DIY Theremin

in DIY by DP | 12 comments


Erdabyz want’s to build a DIY Theremin. This is a musical instrument controlled without direct physical contact. The device has two antennas which in conjunction with the operators body (representing the capacitance) complete two LC oscillators. By moving your hands closer or farther from the antennas, pitch and volume of the tone are controlled.

My girlfriend is a musician (well, for now she’s a student) and some days ago she came to me saying that a teacher had told the class about some weird electronic instrument that you played without touching it and that was used to make alien sounds for movies. Being the electronics freak I am I automatically knew she was talking about a theremin.

Via the forum.

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  1. Ben says:

    You realise that’s a copyrighted design he’s copied? And Seeed’s going to manufacture it? And not even a single reference (except in the original articles of course) of Robert Moog, the original creator?


    • Filip says:

      There is no such thing as a copyrighted PCBs :), he layed out the entire file himself..Other then that, from what I read in the forum, he is building it for himself/his girlfriend, so no mass production will take place. It’s a cool hack he want’s to build for himself, I don’t think there is anyone that would mind.

    • Ian says:

      If it’s patented then there could be a problem making it for production, but probably not personal use.

      I disagree slightly with Filip though, PCBs and schematics (art) can be copyrighted, but (in the USA) a circuit is afforded protection only via patent. It’s totally legal (in the US) to remake a PCB from any circuit (that is not subject to patent).

    • erdabyz says:

      Well, I’m not planning to sell this, I’ll only make one or two at most and I’ll probably give away the leftover PCB’s. I routed that PCB based on the schematic from those articles, I chose my own components and I’ll design and manufacture the antennas and the wooden box. The original EM theremin article’s pourpose is to teach people how to build their own theremin (it includes everything you need) and that’s exactly what I did.

    • Ryan says:

      Bob Moog invented the synthesizer, Léon Theremin invented the theremin. Bob Moog made theremins too, but he didn’t invent them.

  2. Filip says:

    The device was patented in 1928, that’s !85 years ago, I think 75 years is the limit. I could be wrong though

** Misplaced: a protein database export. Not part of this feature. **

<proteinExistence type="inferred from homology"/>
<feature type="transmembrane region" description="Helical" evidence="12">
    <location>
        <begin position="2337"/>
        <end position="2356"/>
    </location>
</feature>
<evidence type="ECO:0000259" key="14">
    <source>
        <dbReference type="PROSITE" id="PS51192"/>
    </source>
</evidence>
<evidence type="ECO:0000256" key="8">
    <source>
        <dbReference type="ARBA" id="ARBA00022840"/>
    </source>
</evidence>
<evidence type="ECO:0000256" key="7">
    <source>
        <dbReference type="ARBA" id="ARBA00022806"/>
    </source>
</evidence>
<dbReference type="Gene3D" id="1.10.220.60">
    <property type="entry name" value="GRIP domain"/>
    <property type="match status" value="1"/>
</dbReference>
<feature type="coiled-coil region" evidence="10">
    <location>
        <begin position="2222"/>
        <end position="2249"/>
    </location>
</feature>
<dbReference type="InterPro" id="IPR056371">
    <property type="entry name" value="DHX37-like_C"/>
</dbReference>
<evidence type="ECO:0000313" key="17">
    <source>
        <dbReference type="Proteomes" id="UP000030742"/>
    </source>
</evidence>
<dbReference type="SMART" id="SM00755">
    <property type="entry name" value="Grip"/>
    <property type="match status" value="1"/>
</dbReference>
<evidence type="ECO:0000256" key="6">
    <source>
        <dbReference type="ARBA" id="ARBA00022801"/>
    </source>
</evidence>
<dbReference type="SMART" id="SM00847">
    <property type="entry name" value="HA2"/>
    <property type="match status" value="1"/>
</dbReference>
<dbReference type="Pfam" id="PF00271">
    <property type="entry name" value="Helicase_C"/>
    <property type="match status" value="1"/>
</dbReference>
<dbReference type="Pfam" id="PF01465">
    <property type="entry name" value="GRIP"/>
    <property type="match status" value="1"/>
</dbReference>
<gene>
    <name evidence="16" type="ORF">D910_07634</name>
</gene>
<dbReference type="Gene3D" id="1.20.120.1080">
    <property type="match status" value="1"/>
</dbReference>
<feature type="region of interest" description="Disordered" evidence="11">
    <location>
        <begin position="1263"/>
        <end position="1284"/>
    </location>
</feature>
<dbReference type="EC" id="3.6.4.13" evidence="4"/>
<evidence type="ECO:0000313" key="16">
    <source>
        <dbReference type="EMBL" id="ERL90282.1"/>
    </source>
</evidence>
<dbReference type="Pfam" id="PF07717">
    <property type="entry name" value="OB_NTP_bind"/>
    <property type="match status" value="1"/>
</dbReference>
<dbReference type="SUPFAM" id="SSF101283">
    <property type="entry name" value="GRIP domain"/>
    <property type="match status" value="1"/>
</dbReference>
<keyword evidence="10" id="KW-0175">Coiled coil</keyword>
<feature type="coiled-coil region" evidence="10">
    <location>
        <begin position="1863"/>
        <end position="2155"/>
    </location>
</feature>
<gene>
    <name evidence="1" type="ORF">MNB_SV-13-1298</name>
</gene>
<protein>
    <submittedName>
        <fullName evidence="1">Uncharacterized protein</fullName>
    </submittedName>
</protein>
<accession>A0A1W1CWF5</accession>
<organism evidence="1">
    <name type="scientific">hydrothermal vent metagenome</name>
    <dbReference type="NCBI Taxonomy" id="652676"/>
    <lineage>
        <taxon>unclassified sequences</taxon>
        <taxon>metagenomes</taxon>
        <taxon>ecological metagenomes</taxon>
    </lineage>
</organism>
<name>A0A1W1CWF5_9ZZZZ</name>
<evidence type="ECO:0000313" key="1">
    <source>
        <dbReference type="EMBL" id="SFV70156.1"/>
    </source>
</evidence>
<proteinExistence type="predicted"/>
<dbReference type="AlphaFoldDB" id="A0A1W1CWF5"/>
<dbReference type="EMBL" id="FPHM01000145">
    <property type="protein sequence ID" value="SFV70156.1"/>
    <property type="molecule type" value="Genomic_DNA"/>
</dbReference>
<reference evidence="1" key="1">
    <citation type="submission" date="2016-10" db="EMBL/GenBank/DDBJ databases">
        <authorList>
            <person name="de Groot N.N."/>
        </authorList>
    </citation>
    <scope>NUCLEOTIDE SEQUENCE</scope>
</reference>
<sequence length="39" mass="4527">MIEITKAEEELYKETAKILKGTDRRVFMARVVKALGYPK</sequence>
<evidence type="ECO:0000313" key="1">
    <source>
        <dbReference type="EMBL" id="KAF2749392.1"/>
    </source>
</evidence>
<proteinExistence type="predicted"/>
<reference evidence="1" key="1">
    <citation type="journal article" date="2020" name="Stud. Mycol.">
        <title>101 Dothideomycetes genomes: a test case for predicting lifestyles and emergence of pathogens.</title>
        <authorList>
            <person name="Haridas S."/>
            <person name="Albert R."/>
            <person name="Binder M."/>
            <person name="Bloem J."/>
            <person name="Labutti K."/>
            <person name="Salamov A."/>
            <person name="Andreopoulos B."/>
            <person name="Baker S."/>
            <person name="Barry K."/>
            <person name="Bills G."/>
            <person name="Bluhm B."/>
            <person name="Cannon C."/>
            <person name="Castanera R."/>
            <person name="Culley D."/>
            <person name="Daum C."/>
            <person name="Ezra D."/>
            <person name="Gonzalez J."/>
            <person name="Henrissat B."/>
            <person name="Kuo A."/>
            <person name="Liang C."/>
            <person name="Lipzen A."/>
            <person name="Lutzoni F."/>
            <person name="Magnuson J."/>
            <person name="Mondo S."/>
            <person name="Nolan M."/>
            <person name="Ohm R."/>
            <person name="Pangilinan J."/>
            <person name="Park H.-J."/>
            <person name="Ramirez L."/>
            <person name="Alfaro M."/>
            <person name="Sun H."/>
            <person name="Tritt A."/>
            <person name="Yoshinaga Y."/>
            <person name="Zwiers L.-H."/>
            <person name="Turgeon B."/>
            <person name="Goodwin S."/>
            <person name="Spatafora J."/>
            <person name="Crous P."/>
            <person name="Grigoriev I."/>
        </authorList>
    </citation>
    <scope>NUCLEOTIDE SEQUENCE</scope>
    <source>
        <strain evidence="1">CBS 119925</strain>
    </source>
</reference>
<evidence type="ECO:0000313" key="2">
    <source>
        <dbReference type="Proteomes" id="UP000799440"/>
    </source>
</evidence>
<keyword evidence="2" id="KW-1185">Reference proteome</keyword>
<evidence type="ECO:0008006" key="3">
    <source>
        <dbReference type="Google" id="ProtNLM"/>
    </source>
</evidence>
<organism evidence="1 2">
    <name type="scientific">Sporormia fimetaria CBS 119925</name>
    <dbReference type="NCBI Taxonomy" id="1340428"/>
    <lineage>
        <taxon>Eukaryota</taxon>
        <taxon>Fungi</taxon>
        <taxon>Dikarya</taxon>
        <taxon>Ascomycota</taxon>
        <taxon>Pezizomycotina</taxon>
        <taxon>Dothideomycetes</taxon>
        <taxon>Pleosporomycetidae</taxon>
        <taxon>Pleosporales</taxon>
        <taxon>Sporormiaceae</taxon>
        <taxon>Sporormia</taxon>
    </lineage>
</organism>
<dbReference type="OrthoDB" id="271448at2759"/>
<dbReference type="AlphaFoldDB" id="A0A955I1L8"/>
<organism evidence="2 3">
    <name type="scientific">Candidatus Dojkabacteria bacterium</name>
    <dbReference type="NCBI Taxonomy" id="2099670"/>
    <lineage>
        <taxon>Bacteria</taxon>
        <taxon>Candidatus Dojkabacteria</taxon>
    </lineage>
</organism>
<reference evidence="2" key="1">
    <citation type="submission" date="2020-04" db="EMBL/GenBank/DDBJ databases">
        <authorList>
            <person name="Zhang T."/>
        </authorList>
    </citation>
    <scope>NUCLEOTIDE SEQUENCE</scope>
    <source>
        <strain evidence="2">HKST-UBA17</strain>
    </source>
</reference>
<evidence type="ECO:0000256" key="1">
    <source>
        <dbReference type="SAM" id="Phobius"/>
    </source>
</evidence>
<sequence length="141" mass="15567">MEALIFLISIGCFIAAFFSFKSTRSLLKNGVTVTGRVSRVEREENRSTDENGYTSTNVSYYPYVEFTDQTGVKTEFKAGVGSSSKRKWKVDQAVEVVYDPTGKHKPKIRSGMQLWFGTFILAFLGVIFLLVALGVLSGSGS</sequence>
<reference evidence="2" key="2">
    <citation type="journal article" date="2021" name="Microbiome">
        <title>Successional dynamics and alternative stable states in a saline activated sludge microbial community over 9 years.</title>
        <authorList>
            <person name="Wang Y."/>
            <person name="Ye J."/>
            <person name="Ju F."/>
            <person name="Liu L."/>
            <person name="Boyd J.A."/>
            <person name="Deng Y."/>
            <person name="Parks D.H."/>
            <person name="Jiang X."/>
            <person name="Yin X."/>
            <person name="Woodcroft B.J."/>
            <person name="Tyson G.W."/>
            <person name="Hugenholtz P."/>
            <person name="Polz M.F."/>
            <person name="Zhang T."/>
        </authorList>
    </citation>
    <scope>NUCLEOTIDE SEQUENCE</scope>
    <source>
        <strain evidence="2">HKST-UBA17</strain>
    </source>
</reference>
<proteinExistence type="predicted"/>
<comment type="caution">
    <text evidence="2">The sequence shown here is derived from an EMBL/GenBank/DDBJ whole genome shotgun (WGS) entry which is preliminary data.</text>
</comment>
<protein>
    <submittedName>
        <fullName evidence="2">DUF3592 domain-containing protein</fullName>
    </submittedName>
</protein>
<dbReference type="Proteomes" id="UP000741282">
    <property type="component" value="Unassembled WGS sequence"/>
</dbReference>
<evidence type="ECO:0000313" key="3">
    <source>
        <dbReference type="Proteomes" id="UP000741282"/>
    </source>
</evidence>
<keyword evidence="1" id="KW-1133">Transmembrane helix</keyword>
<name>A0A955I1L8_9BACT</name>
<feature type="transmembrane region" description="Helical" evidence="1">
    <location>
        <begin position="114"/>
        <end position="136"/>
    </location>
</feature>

3. katjap says:

    Why the sudden worry about this? We reverseengineer things all the time. All of a sudden you’re giving this guy a hard time about re-laying out a device from the 1920′s? If you’re going to get so hardline about it then don’t even think about following datasheet application circuits, no.. instead you must abuse every part you get by randomly attaching passives to random pins. Don’t put a capcitor after your LDO, that’s been part of some patented design, instead thou shall stick an inductor >_>. Goodluck with that.

    P.S. He uses an IC in this so i can just about 100% guarentee this doesn’t infringe a 1928 patent.

  4. Ben says:

    Cool down, guys/galls! First, I never mentioned any patent. Second, no credit was given to the designer of this particular circuit (Moog), which I thought was kinda odd for somebody claiming to know this instrument. Third, this design is still being manufactured by the Moog company. As they are not really a big time operation I though this important to point out.

    • erdabyz says:

      I already told that in the original forum post. I thought that posting a link to the articles my work is deriving from was enough credit for their authors. Anyways, the original article from Robert Moog about the EM theremin is titled “Do it yourself theremin” and its pourpose is to teach people how to build that theremin. It is a fully open design.The Etherwave theremin (the one they’re selling) has basically the same schematic except for some minor tweakings in capacitor values and the usage of fixed+adjustable inductors in the LC oscillators, instead of just one adjustable inductor of a larger value. As I coudn’t find the required large adjustable inductors for the EM theremin I went for the Etherwave schematic. That’s it. Everything else I’ll do will be based on the EM design as that includes information about the case dimensions and the antennas and everything required for building it. I know the theremin and there are lots of different designs out there (Moog’s one is just one of the list). And I chose that particular design because it came in an article titled DIY theremin and because it had ALL the info required.

  5. Ben says:

    I understand that you refer to the EM design, but in the end cloned the Etherwave? I’m sorry but I cannot read your board files, so it’s hard for me to tell.

  6. erdabyz says:

    The only difference between the EM and the Etherwave schematics is that the first uses a single 100uH or 82uH variable inductor for the LC tanks and the Etherwave uses a 47uH variable inductor in series with a 47uH/22uH fixed inductor. Also the LC tank capacitor values vary a little bit. I couldn’t find 100uH variable inductors so I used the Etherwave approach. I think Moog’s philosophy is to let people modify and hack their products, and they encourage DIY (the article where the Etherwave schematic comes from is about how to hack the Etherwave for extra functionality). Also, I expected to spend no more than 50-60€ in the whole project but actually I’m already well past the 100€ barrier and lots of things still need to be done. Potentiometers are expensive, knobs are expensive, good capacitors and inductors are expensive, PCB’s are large…I fear that DIY’ing this thing will actually be more expensive or at least not much cheaper than buying the kit from Moog. So I won’t represent any competece for them xD.

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